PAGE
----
Just in case you haven’t noticed we are in the midst of a full blown tech feeding frenzy. Most forms of data analysis are being gobbled up by businesses around the world as if there was no tomorrow. To illustrate the point, Tableau generated as much income last year as it did in the whole of its previous history. This is the way it is with technology – adolescents raving about the latest cool musical acts have nothing on the waves of fashion driven technology spending that can sweep the globe.
Now every party needs a skunk – a role I am willing to adopt. The business analytics party is in full swing and people are doing things they will regret when a new day dawns, and the hangovers weigh heavily. So lets get to some specifics.
We’ll start with data visualisation and business intelligence. The primary focus for this activity is to look in the rear view mirror and establish how various aspects of a business have performed. Sales of a certain product in a given region may have been poor last quarter. Why was that, and most importantly – was it significant? Was it more than some variation that was within the deviations that might be expected. Most people creating graphs and charts will not know the answer to this question, and the tools they are using will not provide it either. While we have become addicted to animation, 3D, designer colour schemes and any other feature that will enhance the eye-candy factor, the tools we use will not tell us whether the data is exceptional or within range. It is quite possible that six months of increasing sales is nothing other than a random fluke. Business life is driven by decisions that are based on nothing other than noise within the data – read The Drunkard’s Walk by Mlodinow if you want an ocean of examples. Dumb data visualisation and business intelligence tools tell you almost nothing if there is no indication of what is exceptional, and what is not. We shouldn’t have to be statisticians to establish the likelihood that that nicely rising trend could easily be nothing more than random noise. We wait for the obsession with eye candy to fade and for the BI suppliers to add some intelligence to their offerings.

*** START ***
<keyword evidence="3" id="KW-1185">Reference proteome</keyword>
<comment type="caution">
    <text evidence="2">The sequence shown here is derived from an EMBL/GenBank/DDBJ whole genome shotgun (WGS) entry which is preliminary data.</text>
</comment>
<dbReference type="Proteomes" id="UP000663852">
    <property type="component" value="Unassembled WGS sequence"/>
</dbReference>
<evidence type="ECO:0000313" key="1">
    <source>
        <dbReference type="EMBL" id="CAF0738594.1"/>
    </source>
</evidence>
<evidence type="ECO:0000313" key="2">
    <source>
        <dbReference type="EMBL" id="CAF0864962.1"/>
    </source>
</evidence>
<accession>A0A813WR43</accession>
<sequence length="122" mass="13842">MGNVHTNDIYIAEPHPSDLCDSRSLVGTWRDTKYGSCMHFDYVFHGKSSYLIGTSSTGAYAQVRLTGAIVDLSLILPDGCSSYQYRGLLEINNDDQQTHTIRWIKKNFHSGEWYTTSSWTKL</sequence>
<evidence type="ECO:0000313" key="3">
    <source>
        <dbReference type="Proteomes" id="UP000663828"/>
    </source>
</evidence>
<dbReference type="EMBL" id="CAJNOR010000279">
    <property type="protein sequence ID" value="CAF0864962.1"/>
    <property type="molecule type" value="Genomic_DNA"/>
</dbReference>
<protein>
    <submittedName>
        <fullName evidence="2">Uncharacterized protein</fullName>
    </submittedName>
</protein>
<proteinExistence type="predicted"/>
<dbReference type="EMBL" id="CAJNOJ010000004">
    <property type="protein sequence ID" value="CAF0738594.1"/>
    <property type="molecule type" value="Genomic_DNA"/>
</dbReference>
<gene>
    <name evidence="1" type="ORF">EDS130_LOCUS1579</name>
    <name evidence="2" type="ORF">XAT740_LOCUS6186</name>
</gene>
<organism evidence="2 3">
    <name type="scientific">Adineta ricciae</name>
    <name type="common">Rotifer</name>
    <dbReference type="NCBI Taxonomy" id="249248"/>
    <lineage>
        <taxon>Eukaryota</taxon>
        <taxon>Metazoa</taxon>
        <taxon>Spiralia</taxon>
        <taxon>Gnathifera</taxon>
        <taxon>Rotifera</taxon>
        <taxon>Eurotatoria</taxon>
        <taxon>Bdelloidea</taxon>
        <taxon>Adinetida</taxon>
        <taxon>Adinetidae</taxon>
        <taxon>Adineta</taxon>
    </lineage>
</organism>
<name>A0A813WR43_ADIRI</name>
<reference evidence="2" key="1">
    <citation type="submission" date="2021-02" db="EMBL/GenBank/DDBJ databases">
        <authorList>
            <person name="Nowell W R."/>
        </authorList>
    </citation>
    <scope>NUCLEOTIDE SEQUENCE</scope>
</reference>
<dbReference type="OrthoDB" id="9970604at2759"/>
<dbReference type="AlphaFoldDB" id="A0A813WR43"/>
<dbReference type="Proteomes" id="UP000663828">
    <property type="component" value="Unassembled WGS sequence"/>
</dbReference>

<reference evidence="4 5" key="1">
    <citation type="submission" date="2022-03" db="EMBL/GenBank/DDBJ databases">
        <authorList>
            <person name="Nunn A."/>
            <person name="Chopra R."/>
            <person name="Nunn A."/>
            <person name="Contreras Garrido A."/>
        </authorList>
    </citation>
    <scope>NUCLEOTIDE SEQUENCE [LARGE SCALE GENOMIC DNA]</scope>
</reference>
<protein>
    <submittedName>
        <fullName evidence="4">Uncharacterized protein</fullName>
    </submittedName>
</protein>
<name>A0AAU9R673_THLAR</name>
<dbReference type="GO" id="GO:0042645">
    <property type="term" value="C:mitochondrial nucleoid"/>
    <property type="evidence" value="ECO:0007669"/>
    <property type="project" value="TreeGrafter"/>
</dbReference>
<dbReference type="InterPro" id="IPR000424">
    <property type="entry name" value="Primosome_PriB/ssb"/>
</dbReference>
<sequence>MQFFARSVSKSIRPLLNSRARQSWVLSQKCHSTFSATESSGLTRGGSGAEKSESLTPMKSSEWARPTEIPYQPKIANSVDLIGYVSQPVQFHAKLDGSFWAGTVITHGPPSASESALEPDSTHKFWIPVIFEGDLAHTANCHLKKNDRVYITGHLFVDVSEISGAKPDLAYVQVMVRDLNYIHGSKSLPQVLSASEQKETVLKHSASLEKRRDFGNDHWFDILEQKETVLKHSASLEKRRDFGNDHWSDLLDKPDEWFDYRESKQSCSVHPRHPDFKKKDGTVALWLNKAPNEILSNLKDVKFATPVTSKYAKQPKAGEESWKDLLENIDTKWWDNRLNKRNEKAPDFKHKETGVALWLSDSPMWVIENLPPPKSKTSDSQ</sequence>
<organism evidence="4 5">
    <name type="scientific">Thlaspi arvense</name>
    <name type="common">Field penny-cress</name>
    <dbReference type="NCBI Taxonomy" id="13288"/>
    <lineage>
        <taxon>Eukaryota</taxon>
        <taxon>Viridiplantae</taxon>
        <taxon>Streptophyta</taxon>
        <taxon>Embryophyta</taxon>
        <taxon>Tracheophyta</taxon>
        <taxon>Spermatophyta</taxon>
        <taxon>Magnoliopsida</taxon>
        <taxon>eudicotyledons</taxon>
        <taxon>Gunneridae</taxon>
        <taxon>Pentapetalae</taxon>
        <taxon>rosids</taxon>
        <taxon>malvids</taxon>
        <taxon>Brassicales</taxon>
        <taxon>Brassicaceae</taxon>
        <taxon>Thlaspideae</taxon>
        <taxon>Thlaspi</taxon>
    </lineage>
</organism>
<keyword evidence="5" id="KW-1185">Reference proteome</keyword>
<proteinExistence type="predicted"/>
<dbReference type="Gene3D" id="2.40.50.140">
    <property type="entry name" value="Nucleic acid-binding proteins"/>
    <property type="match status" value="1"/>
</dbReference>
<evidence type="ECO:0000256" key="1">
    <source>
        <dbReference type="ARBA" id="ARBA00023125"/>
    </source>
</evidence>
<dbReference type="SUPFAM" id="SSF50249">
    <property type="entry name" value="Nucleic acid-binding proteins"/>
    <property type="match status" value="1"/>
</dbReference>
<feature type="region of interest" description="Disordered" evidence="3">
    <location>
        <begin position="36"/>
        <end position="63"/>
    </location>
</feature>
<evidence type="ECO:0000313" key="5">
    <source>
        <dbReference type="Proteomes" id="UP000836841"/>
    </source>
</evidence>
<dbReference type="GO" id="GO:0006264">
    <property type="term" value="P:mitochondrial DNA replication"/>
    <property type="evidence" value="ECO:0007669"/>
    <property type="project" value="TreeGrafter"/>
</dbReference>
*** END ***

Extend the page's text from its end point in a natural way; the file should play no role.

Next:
The next topic for the skunk treatment is big data, and specifically big data analytics. There is an unspoken assumption that more data is better data. This simply is not true in some cases. The machine learning techniques that are applied to big data to find predictive patterns will always do what they set out to do – find patterns. Whether these can be trusted and prove useful is a complex issue, and even the experts in this field (Michael Jordan for example) state emphatically that many of the problems have not been addressed yet – and may not be for some time. And so we have businesses around the world gobbling up big data technologies (which are extraordinarily complex and immature), applying machine learning algorithms, and implementing the predictive models they create without a full understanding of the risks. Big data that has many attributes is particularly prone to throw out patterns that are nothing more than accidents of the data. As the number of attributes grows so the combinations of those attributes grows exponentially, and the machine learning algorithms have a great time throwing out patterns that have no meaning whatsoever.
The whole domain of business analytics is terribly immature and in many instances will be doing more harm than good. There are some simple rules of thumb however that may help.
- People who really know the business (domain experts) will generally know whether analysis makes sense.
- Keep it simple, and don’t thrown every bit of data, and every conceivable analytic method into your analysis. Understand which variables might be important, and do not allow your analytical tools to create a pot-pourri of analytical models that simply do not make sense.
- There is no substitute for experience. Without it you may just end up with the dumbest smart analytics in your industry.
Oh – as for the other fairy tales. How about the one where the fox tells the crow perched in a tree, with a delicious piece of cheese in his beak, how lovely his singing voice is. The crow immediately starts to sing (craw, craw craw) – the cheese dropping from its beak, and the fox runs off with lunch. Caveat emptor.